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Cambi Auction - Fine Chinese Works of Art January 22
I have been going back and forth on my phone looking at the two images from the Cambi auction.
If I am not mistaken these two buffalo's are not the one and same. Firstly different dimensions stated and kindly observe the difference in the detail of the tail. They are, I submit similar but different. 🤔
So a question remains. The one that was listed as 16th century and sold for €1600. Period or later?🙄
I submit that in all probability the one sold although very nicely carved is in my opinion a later example. Probable 18th-19th century.
My reasoning is that the ears although carved expertly lack the three dimensional appearance seen on earlier examples. The carved mouth does not look realistic to my eye. Neither do the eyes or nostrils. Said lack of rendered detail are often seen on 19th century examples, I submit the following:
The above example taken from 'Chinese Jade from the Neolithic to the Qing period' by Jessica Rawson 1995. Page 375 image 26:19. Please note the differences already highlighted in my submission.
Described as a Late Ming or Qing Dynasty 17th century. She further argues/submits that:
'They do not fit in with the main groups of animals already described.
They do not match other types of Ming sculpture, nor is the stone or style of carving typical of the Qing period. For the moment the traditional date of the Ming to Qing transition is adopted'. Taken in part from page 376, said book.
Still the example sold at Cambi is very nice example of a later period in my opinion and realistically priced.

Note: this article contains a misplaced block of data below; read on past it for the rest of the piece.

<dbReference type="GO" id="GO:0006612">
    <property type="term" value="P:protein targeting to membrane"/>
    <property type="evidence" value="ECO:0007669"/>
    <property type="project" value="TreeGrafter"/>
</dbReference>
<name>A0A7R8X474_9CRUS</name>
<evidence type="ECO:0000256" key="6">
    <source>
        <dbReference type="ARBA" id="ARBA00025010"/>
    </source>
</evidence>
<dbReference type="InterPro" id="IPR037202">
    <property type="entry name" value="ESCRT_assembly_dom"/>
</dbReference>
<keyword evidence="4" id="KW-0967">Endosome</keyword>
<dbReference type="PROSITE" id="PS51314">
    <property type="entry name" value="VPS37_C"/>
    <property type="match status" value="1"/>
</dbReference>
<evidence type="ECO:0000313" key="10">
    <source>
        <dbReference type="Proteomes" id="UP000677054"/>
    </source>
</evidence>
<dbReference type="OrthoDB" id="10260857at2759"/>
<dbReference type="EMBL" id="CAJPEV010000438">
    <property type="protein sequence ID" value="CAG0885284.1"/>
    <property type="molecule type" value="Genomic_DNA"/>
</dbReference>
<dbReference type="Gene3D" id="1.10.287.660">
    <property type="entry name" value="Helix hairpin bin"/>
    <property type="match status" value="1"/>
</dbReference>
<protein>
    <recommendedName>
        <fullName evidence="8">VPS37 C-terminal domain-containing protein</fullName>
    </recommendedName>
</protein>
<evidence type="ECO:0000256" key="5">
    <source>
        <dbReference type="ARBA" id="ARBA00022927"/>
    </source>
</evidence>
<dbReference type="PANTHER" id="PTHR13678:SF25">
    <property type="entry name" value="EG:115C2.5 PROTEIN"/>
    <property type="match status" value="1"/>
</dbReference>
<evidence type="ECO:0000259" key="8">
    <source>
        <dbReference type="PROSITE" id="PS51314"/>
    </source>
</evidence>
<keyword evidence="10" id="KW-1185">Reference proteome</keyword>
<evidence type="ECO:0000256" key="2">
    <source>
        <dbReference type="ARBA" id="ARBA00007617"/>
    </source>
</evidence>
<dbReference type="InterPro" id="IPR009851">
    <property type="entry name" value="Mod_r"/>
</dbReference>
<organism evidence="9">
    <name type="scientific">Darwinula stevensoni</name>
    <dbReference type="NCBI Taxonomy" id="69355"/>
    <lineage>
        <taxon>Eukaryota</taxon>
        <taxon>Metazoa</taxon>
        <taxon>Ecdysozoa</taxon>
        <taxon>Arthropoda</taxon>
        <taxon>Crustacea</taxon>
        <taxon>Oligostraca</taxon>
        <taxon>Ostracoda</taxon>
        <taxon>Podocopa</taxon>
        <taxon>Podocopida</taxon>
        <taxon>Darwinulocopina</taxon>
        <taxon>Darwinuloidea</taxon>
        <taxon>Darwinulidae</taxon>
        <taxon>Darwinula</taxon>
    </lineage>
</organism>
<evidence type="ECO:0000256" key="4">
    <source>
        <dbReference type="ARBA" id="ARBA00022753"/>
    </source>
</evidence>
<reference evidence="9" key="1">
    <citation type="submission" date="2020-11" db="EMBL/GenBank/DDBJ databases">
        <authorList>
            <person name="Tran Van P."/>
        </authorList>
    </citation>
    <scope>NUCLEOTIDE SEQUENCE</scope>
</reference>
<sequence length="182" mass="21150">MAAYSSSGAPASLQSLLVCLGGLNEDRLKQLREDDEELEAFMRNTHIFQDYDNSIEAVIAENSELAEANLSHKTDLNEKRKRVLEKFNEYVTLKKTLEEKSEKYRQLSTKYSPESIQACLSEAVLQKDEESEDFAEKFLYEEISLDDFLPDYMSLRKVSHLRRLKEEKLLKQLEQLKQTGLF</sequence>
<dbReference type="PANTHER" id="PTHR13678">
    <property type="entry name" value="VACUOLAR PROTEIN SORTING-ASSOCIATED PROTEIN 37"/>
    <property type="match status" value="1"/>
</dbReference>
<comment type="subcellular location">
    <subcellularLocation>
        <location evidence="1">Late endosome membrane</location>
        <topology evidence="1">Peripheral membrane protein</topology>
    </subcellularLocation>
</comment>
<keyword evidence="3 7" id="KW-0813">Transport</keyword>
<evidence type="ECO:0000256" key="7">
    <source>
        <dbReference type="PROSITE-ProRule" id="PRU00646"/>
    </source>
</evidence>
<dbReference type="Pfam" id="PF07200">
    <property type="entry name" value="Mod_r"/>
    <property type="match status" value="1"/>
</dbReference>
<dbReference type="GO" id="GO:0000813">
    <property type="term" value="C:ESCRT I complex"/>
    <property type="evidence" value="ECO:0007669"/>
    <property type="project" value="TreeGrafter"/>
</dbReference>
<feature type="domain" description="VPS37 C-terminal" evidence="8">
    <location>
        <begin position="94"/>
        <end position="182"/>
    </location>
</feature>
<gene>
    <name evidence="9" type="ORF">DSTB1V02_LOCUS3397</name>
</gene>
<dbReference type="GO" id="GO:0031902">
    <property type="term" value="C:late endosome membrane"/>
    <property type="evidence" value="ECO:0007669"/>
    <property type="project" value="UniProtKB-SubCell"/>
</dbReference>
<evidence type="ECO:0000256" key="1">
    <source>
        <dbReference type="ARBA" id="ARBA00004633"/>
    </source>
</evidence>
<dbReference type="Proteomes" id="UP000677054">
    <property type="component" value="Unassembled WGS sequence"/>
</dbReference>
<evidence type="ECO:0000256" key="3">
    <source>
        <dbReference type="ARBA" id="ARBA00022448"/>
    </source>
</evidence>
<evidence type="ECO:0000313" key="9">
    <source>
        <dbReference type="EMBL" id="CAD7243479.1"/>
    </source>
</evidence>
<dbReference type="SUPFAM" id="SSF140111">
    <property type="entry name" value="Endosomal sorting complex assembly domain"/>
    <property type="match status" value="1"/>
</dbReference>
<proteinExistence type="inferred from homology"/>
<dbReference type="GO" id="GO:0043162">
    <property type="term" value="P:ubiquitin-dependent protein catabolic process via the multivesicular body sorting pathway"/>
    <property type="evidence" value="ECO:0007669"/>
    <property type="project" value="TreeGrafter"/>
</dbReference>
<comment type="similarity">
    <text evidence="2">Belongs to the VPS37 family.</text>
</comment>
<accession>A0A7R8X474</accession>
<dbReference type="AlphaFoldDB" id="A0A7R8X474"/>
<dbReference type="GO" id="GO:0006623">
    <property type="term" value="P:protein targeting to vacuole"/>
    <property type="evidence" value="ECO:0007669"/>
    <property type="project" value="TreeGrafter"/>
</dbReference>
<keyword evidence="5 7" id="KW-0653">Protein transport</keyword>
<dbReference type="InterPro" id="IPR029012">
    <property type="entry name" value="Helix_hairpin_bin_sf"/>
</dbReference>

Interesting to note that the jade Buffalo listed at sothebys was previously sold at christies sale #6819 London 11/11/2003 for £139,650. Listed in part as '... Imperial mottled brown 17th century or earlier....'
As far as I can see the jade buffalos in the two sales are one and the same. It's just the slight difference in the angle of the photography that might give you a different impression. Strange that they havn't included the stand though.
It's a possibility that it is actually a later period carving but it could in fact also be earlier.
There is also this jade deer which they have dated to the Song dynasty but that didn't sell against a 4,000 - 6,000 euro estimate. https://www.cambiaste.com/uk/auction-0195-2/a-yellow-jade-and-russet-deer-sculpture-china--2.asp?action=reset Also re-listed and estimated at 1,200 - 1,5000 euro but still unsold https://www.cambiaste.com/fr/vente-0210-2/a-yellow-jade-and-russet-deer-sculpture-china--2.asp
I think the two buffalos are the same one. According to the material I would date it as Ming Jade, because at that time Ming dynasty didn't have access to Hetian jade mine, that means access to good materials. They got them from trade with other nations. Materials with black part (namely material with low quality) are very often used. Qing dynasty has full access to Hetian jade mine, they have better jade. Just my opinion.
I think this one is also from Ming dynasty. Head turns back is a sign of later than Song dynasty, generally. Of course there are also exceptions. According to the material ... read the post above. Similar situation. Its material is too bad.
Thank you Xin for your post. Qing full access to the khotan jade after @ 1756.
Thank you Xin for your post. Qing full access to the khotan jade after @ 1756.
Yes, at Qianlong period.
you sure are much more expert than myself about jades, a field that is almost unknown to me; all what I know is that it is the more dangerous field in Chinese Art.
Nevertheless, I would be very surprised if that buffalo is really Ming. The carving is too much crude, and frankly the opinion of the auction house is completely useless.
The Ming jades that I see in pictures are much smoother. I believe that, if you could handle it instead of seeing just the pictures, you may change your opinion.